Friday, November 28, 2008

Spending time with your other family.

Bleatings from EnviRambo.

Yesterday I enjoyed Thanksgiving dinner with my other family. No, I am not talking about my in-laws. More extended. No, not cousins. Think bigger. Hubby and I signed up to volunteer at our Community Thanksgiving Dinner. 3,500 citizens of the area we live in; neighbors, business owners, elderly, homeless, complete strangers. How can all these people be family? I say, how can they not be?

We have lived in times of self-fulfillment -indulgence for far too long. Always looking out for No. 1. Me, me, me! Exceedingly wanting more stuff to fulfill our lives and being none the happier for getting it. Throughout this time of gratuitous consumption we have lost sight of what really defines us. It is not the job you have, how much money you make, the size of your house, or car you drive. Connections. The personal connections you make throughout your life are who you really are. The partnership with your spouse, an unconditional bond with a child, appreciation for your parents, and the warm spot in your heart held by your grandparents.


But what about connections outside our family? Do you know your mailman? Your child's teacher? Your neighbor? All the people you come in contact with on a daily basis. Do you know them? Or, do you go about your day wrapped up in your own little world; not giving them a second thought, asking how they are, or worrying about their problems? And why should you? Their problems are just that - their problem. Except that we all live together on this planet and if it is a problem for them, it is a problem for all of us. The narrow mindedness of self is what has gotten us into our current mess. We would do anything to protect our family. Outside of that it is every man for himself.

What if we extended our definition of family to our community? If you thought of your neighbor as a family member would you treat them differently? Would you visit, offer assistance, look out for them? The same goes for the checker at the grocery store. Would you get impatient and irritated when the line was not moving as fast as you thought it should be? Or, would you strike up a friendly conversation with others waiting in line? "Hey, Bob. I walked past your house the other day and saw a nice patch of sweet corn you have growing. I have some good looking watermelon that would compliment it. You and Susie should come over some time. We could grill your corn and slurp our watermelon!" What about the one "weird guy" wandering around that every town has? If you thought of him as family would you stop and acknowledge him? Ask him how he is or if he needed anything? The cranky old lady with fifty cats? Perhaps you could stop by and offer some extra catnip growing in your flower bed that her cats might appreciate. Often these people are just looking for personal contact. Someone to take the time to show that they care.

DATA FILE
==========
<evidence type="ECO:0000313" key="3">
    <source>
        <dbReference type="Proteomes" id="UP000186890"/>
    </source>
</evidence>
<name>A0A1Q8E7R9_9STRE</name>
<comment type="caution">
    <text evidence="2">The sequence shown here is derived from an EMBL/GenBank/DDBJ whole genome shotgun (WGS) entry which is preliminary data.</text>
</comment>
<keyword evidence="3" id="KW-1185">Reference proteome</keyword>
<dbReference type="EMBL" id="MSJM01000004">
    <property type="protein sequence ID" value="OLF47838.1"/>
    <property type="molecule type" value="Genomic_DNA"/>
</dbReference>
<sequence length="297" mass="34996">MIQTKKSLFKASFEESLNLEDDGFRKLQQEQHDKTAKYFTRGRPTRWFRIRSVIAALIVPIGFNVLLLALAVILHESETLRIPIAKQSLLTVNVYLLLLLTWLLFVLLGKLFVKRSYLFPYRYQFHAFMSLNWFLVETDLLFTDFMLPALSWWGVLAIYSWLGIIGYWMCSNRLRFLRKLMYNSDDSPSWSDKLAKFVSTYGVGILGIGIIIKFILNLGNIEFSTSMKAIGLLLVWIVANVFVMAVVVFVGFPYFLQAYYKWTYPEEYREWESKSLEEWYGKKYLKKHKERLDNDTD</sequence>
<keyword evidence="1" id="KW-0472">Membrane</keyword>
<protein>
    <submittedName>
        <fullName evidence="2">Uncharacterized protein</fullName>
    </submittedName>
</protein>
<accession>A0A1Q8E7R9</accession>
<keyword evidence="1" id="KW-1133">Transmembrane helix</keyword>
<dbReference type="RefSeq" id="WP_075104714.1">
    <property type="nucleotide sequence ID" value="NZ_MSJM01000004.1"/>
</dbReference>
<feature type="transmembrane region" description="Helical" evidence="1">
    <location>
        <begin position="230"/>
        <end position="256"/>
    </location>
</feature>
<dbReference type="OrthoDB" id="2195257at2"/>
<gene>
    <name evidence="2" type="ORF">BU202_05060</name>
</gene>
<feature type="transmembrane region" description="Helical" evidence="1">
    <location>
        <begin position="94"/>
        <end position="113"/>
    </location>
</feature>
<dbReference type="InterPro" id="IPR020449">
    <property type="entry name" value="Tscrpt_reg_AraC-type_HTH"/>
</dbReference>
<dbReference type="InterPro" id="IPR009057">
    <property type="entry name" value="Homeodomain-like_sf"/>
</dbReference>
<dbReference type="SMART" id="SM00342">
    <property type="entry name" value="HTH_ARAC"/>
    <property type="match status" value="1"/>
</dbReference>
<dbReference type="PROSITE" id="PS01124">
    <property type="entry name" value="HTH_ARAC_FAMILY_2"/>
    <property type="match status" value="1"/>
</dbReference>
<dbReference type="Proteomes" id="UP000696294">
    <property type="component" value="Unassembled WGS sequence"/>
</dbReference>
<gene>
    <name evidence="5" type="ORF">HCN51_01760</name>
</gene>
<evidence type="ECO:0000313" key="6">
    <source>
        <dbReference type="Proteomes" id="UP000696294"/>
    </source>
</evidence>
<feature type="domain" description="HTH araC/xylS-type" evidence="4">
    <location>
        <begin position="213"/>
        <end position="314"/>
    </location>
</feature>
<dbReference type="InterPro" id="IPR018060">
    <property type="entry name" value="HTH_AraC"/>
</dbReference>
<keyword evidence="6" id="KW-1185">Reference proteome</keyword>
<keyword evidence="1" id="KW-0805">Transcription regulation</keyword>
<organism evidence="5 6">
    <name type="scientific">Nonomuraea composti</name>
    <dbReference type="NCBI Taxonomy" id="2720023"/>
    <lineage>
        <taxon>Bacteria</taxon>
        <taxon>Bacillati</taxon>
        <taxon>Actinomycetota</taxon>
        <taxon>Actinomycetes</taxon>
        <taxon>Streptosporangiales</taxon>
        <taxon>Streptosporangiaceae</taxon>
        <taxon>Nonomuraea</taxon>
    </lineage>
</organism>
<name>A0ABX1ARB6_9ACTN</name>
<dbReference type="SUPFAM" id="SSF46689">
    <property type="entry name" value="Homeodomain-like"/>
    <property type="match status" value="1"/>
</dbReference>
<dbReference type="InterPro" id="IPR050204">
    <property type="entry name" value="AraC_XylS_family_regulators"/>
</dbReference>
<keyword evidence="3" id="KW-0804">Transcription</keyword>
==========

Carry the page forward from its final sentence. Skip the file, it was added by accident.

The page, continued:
This holiday season when you are gathering with your family do not forget to spend time with your other family. Make a point to have personal contact, build connections, grow your family. People bond together in times of crisis to overcome incredible odds. That time is now. Our planet is in peril, our economy in turmoil, and our very existence is at stake. Extend you family to your community, your state, your country and beyond. If the whole world becomes one big family we will start looking out for each other and for it.

1 comment:

fullfreezer said...

My children and I were planning to help prepare and serve at our community free lunch program today. Unfortunately, we are all sniffling and coughing and are most likely toxic. I opted to not take them as I don't want my kids to share more than food with our community's homeless and hungry-they already have it hard enough without getting a cold from my young ones. We're laying low today.

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